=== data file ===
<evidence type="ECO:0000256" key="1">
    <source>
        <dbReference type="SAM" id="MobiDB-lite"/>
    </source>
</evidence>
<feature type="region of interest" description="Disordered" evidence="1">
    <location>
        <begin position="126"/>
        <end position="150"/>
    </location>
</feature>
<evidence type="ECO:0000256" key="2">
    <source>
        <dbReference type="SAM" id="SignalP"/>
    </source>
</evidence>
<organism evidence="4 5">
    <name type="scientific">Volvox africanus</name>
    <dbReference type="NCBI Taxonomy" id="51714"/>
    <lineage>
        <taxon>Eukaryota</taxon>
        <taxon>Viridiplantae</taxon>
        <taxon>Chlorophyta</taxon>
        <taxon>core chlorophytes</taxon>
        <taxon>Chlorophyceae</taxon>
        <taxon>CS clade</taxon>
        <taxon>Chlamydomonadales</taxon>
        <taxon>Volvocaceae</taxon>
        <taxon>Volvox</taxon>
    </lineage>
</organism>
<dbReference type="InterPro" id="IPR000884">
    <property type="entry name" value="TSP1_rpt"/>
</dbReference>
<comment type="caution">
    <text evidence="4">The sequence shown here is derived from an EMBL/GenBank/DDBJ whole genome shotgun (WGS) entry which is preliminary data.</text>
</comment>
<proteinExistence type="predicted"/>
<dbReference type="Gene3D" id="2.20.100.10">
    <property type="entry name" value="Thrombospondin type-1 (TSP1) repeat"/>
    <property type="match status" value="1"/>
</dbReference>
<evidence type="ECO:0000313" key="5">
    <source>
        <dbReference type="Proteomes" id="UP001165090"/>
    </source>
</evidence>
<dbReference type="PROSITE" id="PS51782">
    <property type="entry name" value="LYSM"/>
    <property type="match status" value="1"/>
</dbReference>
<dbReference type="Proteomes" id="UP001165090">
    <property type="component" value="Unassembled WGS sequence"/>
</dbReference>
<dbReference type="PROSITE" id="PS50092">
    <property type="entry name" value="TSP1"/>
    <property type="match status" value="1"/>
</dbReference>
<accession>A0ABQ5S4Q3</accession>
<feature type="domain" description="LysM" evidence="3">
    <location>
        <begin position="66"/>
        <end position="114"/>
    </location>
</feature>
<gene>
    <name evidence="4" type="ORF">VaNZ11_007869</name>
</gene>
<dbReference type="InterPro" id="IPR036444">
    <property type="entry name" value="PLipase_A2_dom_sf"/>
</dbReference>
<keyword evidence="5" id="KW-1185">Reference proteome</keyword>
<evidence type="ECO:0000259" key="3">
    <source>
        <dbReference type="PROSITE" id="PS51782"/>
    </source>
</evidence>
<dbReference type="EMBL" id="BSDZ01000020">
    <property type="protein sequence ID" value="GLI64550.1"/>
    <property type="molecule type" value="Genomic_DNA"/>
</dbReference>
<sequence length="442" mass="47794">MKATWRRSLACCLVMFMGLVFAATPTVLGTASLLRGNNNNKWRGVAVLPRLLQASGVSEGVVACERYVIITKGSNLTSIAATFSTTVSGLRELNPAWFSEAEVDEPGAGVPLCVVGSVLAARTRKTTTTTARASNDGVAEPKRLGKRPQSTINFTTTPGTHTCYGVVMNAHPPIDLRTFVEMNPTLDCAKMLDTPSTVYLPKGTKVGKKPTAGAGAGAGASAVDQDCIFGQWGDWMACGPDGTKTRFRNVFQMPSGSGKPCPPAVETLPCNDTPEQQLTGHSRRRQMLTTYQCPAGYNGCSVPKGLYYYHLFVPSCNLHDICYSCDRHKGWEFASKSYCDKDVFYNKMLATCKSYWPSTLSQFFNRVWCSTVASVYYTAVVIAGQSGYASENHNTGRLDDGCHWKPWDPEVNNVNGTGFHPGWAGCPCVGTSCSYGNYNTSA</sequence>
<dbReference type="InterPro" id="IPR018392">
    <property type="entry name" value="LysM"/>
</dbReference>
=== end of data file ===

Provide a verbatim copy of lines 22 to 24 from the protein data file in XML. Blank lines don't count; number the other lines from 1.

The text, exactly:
        <taxon>Viridiplantae</taxon>
        <taxon>Chlorophyta</taxon>
        <taxon>core chlorophytes</taxon>